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South Arkansas/North Louisiana Timber Market Offers Operating Advantages

February 12, 2018
Author: Pete Coutu

Why is it important that wood consumers know who owns the forests that will ultimately supply them with timber? Because wood-consuming facilities must have a mixture of supply chain strategies to minimize risk and manage costs. The distribution of forest ownership varies greatly between regions in the US and for a wood-consuming business, the ownership dynamic affects access to reliable sources of timber, price, seasonal availability and long-term forecasting.

Most timberland is privately-owned and managed in the US South, which makes it an attractive destination for wood-consuming industries of all kinds.  As we noted in our October announcement of Forest2Market’s South Arkansas/North Louisiana timber market forecast, landowners and investors in this region have been waiting for a market turnaround. There have been modest gains over the last five years, but the region’s timberland ownership profile suggests that there is lots of untapped potential.

Of the 12.7 million total timberland acres in the South Arkansas/North Louisiana region, 6.5 million acres (51%) are owned by corporate owners consisting primarily of Timberland Investment Management Organizations (TIMOs) and Real Estate Investment Trusts (REITs). Non-corporate or non-industrial private forest (NIPF) owners are the second largest group comprising 5.6 million acres (44%). The remaining acreage—roughly 0.7 million acres—is owned by the federal or state governments.


Timberland Ownership Types: Advantages & Challenges for Wood Consumers

  • TIMOs are private companies that manage timber for pension funds and/or trusts where the fund or trust is the actual landowner. Typically, the timberland is purchased with a finite investment period ending when the fund will be closed. While TIMOs are concentrated on timber cash flow to a certain degree, the larger goal is to maximize the exit valuation of the timberland.
    • Advantage: TIMOs are reluctant to add management costs to the business and, therefore, sell timber on a stumpage rather than a delivered basis. This creates a savings opportunity for savvy supply chain managers.
    • Challenge: Any wood-consuming facility that buys timber from a TIMO will likely need to manage harvesting and hauling contracts themselves.
  • REITs are generally publicly-traded companies that focus on earnings for their shareholders; cost controls, cash flow and timber sale maximization are essential to their bottom line. As a result, REITs are highly focused on marketing and turnkey services that include harvesting and delivering timber.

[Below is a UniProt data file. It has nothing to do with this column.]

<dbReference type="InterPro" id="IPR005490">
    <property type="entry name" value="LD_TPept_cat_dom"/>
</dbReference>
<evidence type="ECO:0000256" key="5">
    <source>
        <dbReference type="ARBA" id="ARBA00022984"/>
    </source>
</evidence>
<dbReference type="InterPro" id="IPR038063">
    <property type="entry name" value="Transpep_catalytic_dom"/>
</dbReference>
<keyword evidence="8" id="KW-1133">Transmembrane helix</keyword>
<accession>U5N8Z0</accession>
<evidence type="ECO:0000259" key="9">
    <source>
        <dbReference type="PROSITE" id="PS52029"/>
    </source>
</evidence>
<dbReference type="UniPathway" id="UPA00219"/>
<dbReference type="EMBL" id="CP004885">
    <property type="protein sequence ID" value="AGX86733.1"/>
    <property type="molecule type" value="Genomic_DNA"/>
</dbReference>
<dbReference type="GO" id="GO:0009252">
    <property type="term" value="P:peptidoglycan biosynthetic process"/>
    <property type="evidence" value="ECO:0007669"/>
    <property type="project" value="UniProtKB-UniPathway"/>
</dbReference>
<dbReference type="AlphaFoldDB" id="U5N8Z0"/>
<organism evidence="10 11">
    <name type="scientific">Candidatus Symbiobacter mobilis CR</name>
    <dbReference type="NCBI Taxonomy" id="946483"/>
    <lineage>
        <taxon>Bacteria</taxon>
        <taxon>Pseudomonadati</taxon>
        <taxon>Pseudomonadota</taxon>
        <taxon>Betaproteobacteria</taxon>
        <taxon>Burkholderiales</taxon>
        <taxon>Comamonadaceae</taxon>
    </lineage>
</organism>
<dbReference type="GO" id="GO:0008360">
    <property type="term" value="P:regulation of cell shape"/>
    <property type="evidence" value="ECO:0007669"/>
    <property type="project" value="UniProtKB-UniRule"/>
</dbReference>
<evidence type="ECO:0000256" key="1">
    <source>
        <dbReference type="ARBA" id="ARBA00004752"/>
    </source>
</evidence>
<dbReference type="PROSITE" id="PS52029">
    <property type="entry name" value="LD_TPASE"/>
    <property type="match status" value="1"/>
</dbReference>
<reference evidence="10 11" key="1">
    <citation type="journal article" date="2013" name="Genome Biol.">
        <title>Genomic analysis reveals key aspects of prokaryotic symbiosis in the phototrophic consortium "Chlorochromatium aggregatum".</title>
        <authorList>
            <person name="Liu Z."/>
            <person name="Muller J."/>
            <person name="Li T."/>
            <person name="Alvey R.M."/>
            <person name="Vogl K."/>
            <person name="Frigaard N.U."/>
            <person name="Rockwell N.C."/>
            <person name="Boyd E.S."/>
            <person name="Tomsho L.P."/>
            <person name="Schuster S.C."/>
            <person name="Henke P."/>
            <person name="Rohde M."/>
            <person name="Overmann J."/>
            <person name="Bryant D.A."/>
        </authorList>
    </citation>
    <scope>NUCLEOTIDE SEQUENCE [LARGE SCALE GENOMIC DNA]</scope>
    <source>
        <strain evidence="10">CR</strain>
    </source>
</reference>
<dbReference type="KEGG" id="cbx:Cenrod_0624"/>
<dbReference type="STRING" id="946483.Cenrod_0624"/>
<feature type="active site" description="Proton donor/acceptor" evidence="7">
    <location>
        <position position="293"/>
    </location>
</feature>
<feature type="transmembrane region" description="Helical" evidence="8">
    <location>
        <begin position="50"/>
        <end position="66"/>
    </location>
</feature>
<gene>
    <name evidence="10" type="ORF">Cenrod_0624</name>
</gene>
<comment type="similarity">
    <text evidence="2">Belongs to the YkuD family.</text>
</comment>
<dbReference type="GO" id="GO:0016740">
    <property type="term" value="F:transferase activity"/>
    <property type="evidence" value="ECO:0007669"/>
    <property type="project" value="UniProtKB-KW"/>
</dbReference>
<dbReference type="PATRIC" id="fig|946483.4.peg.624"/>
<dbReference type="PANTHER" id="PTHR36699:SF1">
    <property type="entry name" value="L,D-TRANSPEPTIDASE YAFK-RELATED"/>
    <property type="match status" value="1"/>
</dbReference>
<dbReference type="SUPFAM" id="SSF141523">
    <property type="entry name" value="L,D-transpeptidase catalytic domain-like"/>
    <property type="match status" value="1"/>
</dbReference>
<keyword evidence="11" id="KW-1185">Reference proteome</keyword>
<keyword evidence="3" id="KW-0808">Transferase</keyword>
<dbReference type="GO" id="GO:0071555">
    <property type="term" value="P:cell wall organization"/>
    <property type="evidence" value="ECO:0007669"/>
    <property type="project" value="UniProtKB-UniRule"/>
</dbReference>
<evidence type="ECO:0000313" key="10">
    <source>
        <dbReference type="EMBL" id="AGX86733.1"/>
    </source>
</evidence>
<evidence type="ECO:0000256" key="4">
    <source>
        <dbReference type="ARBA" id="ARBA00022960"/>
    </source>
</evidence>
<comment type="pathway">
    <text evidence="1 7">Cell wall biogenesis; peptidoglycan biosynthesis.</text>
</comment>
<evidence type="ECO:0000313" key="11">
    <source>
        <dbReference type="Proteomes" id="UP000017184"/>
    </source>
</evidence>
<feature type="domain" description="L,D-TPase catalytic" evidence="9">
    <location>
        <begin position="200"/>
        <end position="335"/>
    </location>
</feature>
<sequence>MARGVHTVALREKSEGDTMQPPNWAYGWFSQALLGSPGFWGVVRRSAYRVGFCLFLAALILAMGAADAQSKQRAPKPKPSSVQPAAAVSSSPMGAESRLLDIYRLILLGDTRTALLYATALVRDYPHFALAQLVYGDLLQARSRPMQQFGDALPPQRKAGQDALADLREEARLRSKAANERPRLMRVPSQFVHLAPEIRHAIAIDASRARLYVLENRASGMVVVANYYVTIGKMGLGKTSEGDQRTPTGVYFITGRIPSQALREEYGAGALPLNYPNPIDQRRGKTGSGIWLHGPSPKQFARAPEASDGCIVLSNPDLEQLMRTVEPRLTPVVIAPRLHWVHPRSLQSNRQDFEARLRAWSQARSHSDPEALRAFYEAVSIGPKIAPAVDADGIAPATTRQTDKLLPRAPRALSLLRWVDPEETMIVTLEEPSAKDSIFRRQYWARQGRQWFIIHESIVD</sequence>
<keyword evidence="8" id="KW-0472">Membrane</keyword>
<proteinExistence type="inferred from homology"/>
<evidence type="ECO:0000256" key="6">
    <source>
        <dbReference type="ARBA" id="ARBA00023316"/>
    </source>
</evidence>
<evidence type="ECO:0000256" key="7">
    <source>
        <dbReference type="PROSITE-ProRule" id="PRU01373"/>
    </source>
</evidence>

• Advantage: Managing harvesting and hauling contracts is the norm for REITs, saving wood consumer the added time and costs associated with handling these tasks individually.
    • Challenge: Delivered wood comes at a cost; since REITs absorb all the cost components of managing the timber supply chain, wood prices may be high and unsustainable.
  • NIPF landowners include all of the private landowners in the wood basin—individuals that may own anywhere from a dozen acres to thousands of acres. Since this is a highly fragmented ownership group, a network of wood brokers operates to “market” the wood from these individual tracts of land. They purchase the rights to the timber on a stumpage basis, contract the harvest and deliver it to area facilities.
    • Advantage: NIPF owners generally have a steady availability of timber and are oftentimes more willing to negotiate stumpage prices.
    • Challenge: A highly-fragmented land base can be challenging to manage, access and source timber from. As is the case with TIMOs, any wood-consuming facility that buys timber from an NIPF owner will need to contract with a broker to harvest and haul the timber from the property.

The distribution of timberland acres between corporate and NIPF ownership in South Arkansas and North Louisiana is slightly atypical for the US South region as a whole. In the broader South, NIPF landownership makes up approximately 56% of all ownership types, whereas corporate landownership is much lower at just 33%. However, in the South Arkansas and North Louisiana market, corporate ownership represents a greater percentage (51%).



The prevalence of corporate timber in the area is a benefit for existing wood-consuming facilities, and could be a draw for new potential projects. The high concentration of corporate-owned timber is a boon in terms of the market’s ability to quickly react to economic signals; these owners manage their resources to maximize economic value (asset value, cash flow and internal rate of return).

For wood consumers, sourcing supply from a handful of corporate owners rather than a large group of fragmented NIPF landowners can consolidate their supply chains, decrease operating costs and improve profits. With access to millions of acres of fast-growing pine in all age classes, these combined market dynamics make the South Arkansas and North Louisiana region an attractive destination for members of the modern forest products industry.

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